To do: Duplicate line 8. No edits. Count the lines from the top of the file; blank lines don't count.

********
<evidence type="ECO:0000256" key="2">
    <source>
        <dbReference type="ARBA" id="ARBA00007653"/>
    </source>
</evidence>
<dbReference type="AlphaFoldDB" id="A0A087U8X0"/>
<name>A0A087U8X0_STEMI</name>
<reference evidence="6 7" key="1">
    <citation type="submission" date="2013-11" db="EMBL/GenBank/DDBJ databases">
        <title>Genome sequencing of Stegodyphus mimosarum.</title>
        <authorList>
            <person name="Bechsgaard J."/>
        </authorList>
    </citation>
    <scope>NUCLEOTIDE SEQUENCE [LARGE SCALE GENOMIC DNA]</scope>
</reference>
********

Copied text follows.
<reference evidence="6 7" key="1">